Endogenous interleukin-6, but not tumor necrosis factor α, contributes to the development of toll-like receptor 4/myeloid differentiation factor 88–mediated acute arthritis in mice
Article first published online: 28 JUL 2005
Copyright © 2005 by the American College of Rheumatology
Arthritis & Rheumatism
Volume 52, Issue 8, pages 2530–2540, August 2005
How to Cite
Kyo, F., Futani, H., Matsui, K., Terada, M., Adachi, K., Nagata, K., Sano, H., Tateishi, H., Tsutsui, H. and Nakanishi, K. (2005), Endogenous interleukin-6, but not tumor necrosis factor α, contributes to the development of toll-like receptor 4/myeloid differentiation factor 88–mediated acute arthritis in mice. Arthritis & Rheumatism, 52: 2530–2540. doi: 10.1002/art.21213
- Issue published online: 28 JUL 2005
- Article first published online: 28 JUL 2005
- Manuscript Accepted: 3 MAY 2005
- Manuscript Received: 24 AUG 2004
- Ministry of Education, Culture, Sports, Science, and Technology of Japan
- The Osaka Foundation for Promotion of Clinical Immunology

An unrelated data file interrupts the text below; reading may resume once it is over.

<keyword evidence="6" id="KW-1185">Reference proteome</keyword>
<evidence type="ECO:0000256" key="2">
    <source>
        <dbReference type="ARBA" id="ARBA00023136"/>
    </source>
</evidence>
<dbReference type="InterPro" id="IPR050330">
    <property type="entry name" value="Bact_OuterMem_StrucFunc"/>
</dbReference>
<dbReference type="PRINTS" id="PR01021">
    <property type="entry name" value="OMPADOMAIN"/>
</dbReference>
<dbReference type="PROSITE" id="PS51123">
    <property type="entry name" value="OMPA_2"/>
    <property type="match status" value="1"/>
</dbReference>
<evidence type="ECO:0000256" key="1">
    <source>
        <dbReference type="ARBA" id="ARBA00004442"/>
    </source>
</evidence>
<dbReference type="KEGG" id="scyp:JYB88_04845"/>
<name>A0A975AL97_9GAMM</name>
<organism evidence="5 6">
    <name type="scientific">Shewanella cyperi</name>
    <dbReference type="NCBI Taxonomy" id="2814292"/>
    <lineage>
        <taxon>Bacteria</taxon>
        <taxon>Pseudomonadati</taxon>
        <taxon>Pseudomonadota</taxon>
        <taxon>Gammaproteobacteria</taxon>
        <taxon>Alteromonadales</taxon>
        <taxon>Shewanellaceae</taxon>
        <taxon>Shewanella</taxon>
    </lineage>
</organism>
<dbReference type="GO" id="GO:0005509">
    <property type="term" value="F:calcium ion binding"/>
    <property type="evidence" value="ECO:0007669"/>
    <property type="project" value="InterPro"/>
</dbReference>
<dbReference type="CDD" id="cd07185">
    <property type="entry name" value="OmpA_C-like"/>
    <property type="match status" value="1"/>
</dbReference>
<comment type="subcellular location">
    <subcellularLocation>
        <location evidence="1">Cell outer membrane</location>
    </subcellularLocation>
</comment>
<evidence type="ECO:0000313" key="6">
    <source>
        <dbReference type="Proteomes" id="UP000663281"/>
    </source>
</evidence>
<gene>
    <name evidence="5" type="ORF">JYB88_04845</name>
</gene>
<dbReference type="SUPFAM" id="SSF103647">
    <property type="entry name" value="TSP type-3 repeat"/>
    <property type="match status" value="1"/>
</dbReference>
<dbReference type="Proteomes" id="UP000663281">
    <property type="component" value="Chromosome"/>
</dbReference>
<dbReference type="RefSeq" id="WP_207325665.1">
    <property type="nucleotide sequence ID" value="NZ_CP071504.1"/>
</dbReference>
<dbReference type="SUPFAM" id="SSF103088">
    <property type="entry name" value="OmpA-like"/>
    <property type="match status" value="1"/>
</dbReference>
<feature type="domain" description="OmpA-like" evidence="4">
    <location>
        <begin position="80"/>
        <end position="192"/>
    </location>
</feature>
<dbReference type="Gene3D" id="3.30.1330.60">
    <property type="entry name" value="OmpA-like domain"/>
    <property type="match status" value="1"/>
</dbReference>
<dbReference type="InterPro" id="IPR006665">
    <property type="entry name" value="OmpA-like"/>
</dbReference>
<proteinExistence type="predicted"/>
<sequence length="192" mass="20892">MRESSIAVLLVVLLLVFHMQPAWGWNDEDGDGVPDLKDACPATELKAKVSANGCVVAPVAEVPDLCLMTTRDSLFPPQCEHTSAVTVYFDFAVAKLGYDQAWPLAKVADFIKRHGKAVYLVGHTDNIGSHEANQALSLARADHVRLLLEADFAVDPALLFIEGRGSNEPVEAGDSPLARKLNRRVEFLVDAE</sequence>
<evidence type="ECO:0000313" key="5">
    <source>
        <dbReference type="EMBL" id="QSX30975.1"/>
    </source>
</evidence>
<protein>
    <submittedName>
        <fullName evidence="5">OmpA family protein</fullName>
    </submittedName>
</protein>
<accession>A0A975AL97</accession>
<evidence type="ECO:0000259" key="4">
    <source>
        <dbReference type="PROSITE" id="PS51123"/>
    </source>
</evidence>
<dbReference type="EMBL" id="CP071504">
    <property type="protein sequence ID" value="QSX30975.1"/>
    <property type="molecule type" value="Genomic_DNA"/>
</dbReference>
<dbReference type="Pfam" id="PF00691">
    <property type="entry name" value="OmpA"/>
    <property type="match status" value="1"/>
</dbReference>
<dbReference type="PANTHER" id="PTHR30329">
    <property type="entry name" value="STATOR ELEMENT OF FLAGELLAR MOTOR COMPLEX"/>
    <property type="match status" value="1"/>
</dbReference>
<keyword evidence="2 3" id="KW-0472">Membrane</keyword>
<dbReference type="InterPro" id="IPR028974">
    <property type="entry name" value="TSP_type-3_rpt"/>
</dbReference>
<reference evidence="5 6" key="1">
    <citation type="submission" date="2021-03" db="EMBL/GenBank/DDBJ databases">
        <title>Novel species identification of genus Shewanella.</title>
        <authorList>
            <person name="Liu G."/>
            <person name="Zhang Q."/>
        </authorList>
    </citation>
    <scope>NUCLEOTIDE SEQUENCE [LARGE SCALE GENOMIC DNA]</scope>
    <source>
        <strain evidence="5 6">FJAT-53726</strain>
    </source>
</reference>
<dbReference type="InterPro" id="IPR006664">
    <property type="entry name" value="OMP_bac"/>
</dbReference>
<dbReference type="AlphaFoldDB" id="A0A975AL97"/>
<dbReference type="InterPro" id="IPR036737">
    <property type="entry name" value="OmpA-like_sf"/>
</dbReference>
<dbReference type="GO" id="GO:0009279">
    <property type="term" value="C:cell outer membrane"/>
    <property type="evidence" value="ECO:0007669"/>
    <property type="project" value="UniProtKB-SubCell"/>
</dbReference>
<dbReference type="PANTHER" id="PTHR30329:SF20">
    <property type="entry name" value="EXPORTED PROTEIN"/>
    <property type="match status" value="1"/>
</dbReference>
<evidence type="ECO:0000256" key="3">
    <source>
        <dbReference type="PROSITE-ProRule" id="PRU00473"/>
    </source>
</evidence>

- Hyogo College of Medicine
To generate a mouse model of reactive arthritis (ReA), an aseptic synovitis that develops in joints distant from the primary bacterial infection site, to examine roles for Toll-like receptors (TLRs) that recognize bacterial components involved in the development of this arthritis, and to identify the cytokine(s) relevant to this arthritis.
Mice were treated with cell wall extract from Escherichia coli (ECW) gram-negative bacterium by injection into the footpads. Seven days later, the mice were challenged with lipopolysaccharide (LPS), a TLR-4 ligand, which was injected into the knee joint cavity. To investigate the cytokine(s) involved in this arthritis, mice deficient in various arthritogenic cytokines, such as interleukin-6 (IL-6), IL-12, IL-18, interferon-γ, and tumor necrosis factor α (TNFα), were sequentially treated with ECW and LPS.
ECW-primed mice manifested acute severe arthritis after intraarticular challenge with ECW or LPS, while unprimed mice exhibited modest changes after these challenges. Mutant mice lacking functional TLR-4 or myeloid differentiation factor 88 (MyD88), an adaptor molecule of TLR-4 signaling, were resistant to this arthritis. Although both TNFα and IL-6 were equally expressed in the joint after LPS challenge, Il6−/− mice, but not Tnf−/− mice, were resistant to ECW/LPS-induced arthritis.
Our present results clearly indicate the importance of priming with ECW and the requirement of TLR-4/MyD88–mediated IL-6, but not TNFα, for the development of ECW/LPS-induced arthritis. LPS-induced IL-6, in the absence of TNFα, mediates LPS-induced arthritis. These results suggest that IL-6 is a rational target for therapeutic regimens for inflammatory arthritis, including ReA and rheumatoid arthritis.